Neuschwanstein in Bavaria is a castle in Hohenschwangau near Füssen in the Allgäu, built in the second half of the 19th century by (the later declared insane) or Louis King Ludwig II of Bavaria. It is the most famous building of Louis II and with some 1.3 million visitors a year, one of the most popular tourist attractions in Germany. Construction was started in 1869 by Ludwig and his intention was to establish a medieval knight lock. The design of the castle was made by the theater architect and stage designer Christian Jank and implementation were Eduard Riedel and Georg von Dollmann responsible. The work on the castle were shut down immediately upon the death of Louis in 1886.
The castle was originally called the Neue Burg Hohenschwangau, it got its present name in 1886 after the death of Louis. The first name went back to the castle of the lords of Schwangau who was in the same place. The medieval castle Schwanstein stood on the site of the present Hohenschwangau.
Ironically, the castle, which was built for a single occupant, six weeks after the death of Louis II open for visitors, and since then it has become a European attraction. Tourists can walk up or (as the king) is carried by carriage to show up. That one is often called a fairytale castle Neuschwanstein will have much to do with the fact that the Sleeping Beauty Castle at Disneyland in California is based on Neuschwanstein Castle. Walt Disney visited before building his first theme park began. Neuschwanstein itself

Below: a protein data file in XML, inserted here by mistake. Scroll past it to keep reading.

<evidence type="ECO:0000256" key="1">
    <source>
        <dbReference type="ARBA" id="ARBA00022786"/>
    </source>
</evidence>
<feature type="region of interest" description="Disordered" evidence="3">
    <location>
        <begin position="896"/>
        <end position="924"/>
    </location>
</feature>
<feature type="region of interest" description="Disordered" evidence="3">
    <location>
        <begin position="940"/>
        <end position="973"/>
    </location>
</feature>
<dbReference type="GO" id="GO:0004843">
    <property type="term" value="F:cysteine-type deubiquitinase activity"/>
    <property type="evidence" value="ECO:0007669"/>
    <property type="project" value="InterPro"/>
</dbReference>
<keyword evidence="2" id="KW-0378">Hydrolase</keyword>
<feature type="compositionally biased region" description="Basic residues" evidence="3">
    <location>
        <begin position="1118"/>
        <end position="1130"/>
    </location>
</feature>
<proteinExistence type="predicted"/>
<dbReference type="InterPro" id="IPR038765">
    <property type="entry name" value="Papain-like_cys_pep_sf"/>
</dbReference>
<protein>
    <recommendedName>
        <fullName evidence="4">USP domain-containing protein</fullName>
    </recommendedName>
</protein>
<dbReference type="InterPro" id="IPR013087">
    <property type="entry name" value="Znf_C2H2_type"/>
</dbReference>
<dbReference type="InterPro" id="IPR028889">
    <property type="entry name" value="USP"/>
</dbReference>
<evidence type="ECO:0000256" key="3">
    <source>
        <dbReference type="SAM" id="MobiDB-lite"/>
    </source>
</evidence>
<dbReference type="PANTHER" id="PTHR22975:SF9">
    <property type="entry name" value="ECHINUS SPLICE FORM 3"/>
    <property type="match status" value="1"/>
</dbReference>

Between the mountains was slightly higher in 1850 the famous Marie bridge built by King Maximilian II, the father of Louis. From this building there is a beautiful view of the castle.
Coming down from the marienbrucke we headed down to the town of Schwangau to catch our bus coming back to Munich, after our tour of the Neuschwanstein castle. The gorge is a nice sight, the road is well elaborated and a very leisure walk along stairs, trees around, as well as the long stream of water with several falls along the way.
There's like a terrace a bit down the castle where you can get a good shot of the castle plus a good view of the gorge below. Benches are also there to rest for awhile after a tiring walk to the castle grounds from the small town below.
You have to wait at the inside right after the entrance for your batch number to flash on the red electronic board. And when you see your batch number which is printed on your ticket, you pass over the turnstile.
The Marienbrucke is located over the Pollat Gorge and it's made up of steel. Lots of people go to the bridge as it offer the best view of the Neuschwanstein castle. There is a waterfalls below and few steps before the bridge, there's a stairs going down leading you to a very refreshing scenic walk down back to the Schwangau town. It's about half an hour walk back - of course you have to take in the sights around including several waterfalls and running streams. The Marienbrucke (Marian Bridge) is the last stop in our castle tour.
The theaterically designed castle is located on top of a hill in Schwangau. I joined the tour group from Radius Tour and we left the Munich Hauptbahnhof at around 10am, tour cost EUR35 including all the transport and a comic guide.